GLOBAL - A "dire" outlook for Japan is shifting investor allegiance back to the US, according to Pictet Asset Management.
Low short rates, falling bond yields and a weaker dollar have also contributed to a refocus, says Pictet’s head of asset allocation Mike Collins.
But the global economy is still facing its “sternest test yet” with investor uncertainty rife, and weak euro-zone economies with high interest rates - despite “worst case economic scenarios” failing to materialise around September 11. “The US economy didn't collapse and the world did not plunge into a recession,” says Collins.
“Over the past year, the economic climate has been rife with [political] uncertainty but although confidence certainly took a beating, consumer spending has proven more resilient than widely expected.”
Prior to September 11, Collins believes that the global economy was coming to terms with the fallout from the debt and spending excesses of the 1990s.
“Structural headwinds may have eased a little as profits revive and corporate debt levels fall, but the downward pressure on growth will persist for many quarters to come.” US activity weakened in July and August, adding to investor bearishness, he continues.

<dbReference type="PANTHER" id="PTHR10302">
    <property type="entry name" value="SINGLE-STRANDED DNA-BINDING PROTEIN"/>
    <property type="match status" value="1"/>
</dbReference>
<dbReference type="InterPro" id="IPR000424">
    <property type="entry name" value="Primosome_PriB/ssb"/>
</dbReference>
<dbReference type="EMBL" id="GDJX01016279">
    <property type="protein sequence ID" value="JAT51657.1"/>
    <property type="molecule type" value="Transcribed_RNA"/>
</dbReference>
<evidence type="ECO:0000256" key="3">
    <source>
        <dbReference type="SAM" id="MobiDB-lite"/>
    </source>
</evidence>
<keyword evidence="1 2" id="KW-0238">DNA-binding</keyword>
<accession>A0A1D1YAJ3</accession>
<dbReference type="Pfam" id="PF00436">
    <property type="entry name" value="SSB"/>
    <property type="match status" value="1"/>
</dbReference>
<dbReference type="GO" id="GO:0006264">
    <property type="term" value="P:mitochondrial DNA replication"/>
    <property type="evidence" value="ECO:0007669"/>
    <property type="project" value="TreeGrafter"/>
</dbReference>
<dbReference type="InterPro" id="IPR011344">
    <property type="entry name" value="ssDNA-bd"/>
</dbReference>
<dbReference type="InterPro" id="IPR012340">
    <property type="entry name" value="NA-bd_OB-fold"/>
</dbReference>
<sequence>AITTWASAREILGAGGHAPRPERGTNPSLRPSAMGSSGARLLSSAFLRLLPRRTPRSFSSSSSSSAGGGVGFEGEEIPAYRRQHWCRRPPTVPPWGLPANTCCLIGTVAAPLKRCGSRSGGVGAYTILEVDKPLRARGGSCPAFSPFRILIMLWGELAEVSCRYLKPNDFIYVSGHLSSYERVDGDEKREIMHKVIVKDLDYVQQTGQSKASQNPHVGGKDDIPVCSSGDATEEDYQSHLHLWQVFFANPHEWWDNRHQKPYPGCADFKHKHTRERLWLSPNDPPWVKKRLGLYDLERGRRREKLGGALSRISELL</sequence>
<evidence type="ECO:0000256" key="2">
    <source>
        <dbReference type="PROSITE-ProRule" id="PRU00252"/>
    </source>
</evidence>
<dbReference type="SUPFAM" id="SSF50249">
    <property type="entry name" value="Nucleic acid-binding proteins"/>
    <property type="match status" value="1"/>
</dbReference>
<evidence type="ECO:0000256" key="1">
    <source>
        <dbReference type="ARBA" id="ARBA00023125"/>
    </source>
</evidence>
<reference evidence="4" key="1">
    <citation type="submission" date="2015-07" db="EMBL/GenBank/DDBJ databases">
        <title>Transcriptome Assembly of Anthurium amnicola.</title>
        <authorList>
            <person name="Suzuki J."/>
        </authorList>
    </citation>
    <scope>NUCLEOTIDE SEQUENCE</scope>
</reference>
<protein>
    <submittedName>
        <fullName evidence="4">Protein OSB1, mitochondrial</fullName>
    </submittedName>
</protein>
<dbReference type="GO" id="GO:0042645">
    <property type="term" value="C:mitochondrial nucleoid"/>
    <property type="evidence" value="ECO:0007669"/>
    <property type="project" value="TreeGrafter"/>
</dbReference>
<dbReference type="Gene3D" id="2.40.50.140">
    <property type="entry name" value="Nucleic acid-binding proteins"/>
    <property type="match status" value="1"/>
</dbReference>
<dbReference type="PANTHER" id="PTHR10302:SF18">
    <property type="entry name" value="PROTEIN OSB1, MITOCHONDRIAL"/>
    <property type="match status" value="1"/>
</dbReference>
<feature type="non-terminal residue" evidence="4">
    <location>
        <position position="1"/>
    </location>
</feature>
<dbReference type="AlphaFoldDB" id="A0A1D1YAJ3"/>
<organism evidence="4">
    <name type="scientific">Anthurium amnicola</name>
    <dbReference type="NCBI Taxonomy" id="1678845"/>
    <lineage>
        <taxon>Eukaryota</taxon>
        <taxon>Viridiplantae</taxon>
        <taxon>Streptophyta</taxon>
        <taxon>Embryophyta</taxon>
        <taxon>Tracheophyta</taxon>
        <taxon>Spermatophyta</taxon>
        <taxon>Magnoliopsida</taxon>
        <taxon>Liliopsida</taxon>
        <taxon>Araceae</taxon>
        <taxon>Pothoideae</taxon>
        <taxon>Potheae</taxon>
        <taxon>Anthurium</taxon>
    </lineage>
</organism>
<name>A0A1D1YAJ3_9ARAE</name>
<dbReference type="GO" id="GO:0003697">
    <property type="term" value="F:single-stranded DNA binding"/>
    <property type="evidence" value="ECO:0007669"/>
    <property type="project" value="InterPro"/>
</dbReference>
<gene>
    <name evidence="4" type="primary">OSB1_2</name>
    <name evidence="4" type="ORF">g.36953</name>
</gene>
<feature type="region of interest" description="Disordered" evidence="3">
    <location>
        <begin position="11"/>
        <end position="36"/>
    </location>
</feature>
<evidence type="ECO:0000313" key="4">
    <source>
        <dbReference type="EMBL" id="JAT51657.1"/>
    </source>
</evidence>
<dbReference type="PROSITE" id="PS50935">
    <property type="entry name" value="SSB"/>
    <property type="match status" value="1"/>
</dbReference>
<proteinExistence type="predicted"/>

“[But] there is hope that a combination of positive factors will provide the stimulus required to get recovery back on track. Recent sharp falls in bond yields and short term rates will provide support for activity in the coming months. What's more, US money supply growth has recently turned upwards. This improvement in liquidity is an encouraging sign but we will be keeping a close eye on money supply growth data.”
Another plus-point for the US economy is that Japan is currently “stuck in a rut”, explains Collins. He points to factors such as volatile industrial production and export levels, and high unemployment. Consequently, Japanese stocks are less appealing than in early 2002, initiating a modest switch from Japanese to US equities by summer-end.
Collins forecasts that whilst equities have fallen largely in line with falling earnings, the large declines in bond yields have made equities considerably more attractive than they have been for some time.
“That said, there is one valuation factor holding us back from advocating a more significant move into equities and that is the high level of corporate bond yield, indicative of America’s structural debt problem and the high cost of borrowing for the industrial sector. Such high yields are bad news for growth.”
He adds: “If the corporate bond to earnings yield ratio does move lower then the valuation case for a switch from fixed income to equities would be compelling.”
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